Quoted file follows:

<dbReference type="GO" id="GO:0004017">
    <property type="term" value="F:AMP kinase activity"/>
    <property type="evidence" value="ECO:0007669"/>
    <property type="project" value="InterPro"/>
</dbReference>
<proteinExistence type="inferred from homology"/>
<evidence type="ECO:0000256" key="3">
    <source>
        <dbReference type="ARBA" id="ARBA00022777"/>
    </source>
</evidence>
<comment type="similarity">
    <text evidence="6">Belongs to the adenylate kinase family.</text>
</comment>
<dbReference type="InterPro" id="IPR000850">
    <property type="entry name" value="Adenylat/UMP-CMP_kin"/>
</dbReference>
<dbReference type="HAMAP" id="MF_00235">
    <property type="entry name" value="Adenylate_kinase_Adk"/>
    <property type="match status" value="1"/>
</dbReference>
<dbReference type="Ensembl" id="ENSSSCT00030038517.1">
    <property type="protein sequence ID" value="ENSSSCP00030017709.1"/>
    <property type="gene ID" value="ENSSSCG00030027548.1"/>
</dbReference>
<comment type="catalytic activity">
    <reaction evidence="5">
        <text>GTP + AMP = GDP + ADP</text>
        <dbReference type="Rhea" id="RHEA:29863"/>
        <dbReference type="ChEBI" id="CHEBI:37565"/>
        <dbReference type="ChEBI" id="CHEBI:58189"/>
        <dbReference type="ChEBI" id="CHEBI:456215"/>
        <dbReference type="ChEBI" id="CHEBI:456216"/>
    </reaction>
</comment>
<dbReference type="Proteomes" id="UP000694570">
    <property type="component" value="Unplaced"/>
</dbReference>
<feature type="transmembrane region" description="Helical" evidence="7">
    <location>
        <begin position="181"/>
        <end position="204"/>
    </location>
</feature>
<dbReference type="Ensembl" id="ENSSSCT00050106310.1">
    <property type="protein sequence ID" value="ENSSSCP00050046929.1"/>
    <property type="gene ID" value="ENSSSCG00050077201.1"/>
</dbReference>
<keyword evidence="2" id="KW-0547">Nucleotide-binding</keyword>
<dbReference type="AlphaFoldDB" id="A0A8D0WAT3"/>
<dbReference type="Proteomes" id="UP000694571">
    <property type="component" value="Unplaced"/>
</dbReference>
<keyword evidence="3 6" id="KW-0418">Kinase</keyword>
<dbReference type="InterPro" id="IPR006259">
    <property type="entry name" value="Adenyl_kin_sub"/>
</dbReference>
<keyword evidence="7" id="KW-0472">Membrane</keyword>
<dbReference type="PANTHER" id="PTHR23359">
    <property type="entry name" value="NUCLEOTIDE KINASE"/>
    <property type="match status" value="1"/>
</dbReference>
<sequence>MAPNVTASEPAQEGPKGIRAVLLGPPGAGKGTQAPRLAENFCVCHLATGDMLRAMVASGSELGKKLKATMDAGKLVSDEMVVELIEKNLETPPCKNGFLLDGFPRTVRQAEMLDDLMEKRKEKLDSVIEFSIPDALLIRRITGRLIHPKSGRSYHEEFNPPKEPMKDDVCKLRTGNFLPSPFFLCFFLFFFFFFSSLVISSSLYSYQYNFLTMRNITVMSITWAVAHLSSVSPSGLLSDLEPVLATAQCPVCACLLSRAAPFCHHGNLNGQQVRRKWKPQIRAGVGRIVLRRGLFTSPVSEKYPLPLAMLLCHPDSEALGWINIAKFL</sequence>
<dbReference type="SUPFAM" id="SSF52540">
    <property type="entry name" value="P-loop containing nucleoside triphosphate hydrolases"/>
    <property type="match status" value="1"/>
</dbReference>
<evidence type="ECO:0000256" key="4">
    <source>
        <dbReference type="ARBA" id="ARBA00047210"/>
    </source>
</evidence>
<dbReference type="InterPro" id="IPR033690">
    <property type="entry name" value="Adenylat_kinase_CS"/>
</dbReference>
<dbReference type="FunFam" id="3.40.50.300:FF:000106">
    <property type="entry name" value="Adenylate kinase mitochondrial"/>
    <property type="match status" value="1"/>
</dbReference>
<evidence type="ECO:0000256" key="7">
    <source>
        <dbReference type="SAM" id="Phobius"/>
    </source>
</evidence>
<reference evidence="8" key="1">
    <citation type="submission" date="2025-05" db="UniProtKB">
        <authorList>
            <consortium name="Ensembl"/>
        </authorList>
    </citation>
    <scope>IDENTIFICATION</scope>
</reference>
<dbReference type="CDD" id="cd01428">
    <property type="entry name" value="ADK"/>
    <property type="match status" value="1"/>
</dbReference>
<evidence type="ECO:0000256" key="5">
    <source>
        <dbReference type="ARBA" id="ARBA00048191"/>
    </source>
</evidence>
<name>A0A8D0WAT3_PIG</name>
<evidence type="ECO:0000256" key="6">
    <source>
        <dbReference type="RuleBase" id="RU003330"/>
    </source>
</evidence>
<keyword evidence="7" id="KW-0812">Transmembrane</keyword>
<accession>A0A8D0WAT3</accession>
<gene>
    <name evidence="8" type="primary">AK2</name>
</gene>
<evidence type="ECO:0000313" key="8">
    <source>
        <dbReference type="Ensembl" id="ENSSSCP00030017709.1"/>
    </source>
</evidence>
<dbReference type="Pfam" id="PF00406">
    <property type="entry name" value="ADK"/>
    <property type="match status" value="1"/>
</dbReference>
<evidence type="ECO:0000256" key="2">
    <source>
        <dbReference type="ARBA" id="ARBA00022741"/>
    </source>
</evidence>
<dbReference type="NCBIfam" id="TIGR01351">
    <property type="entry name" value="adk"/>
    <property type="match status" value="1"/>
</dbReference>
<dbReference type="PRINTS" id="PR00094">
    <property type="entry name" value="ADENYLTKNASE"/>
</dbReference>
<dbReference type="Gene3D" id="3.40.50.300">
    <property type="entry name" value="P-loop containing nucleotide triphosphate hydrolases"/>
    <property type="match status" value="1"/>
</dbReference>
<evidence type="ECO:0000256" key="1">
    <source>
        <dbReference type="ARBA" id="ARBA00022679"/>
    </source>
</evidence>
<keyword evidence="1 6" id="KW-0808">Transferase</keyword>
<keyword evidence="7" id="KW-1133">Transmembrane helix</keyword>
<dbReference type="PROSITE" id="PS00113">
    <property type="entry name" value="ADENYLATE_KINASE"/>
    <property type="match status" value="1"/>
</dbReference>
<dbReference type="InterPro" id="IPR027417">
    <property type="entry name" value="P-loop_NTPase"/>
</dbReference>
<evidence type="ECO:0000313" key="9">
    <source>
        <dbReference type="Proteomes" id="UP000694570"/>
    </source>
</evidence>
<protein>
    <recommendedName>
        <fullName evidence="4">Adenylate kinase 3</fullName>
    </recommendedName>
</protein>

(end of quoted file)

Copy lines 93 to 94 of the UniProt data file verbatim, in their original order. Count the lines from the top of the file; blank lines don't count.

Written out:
<dbReference type="CDD" id="cd01428">
    <property type="entry name" value="ADK"/>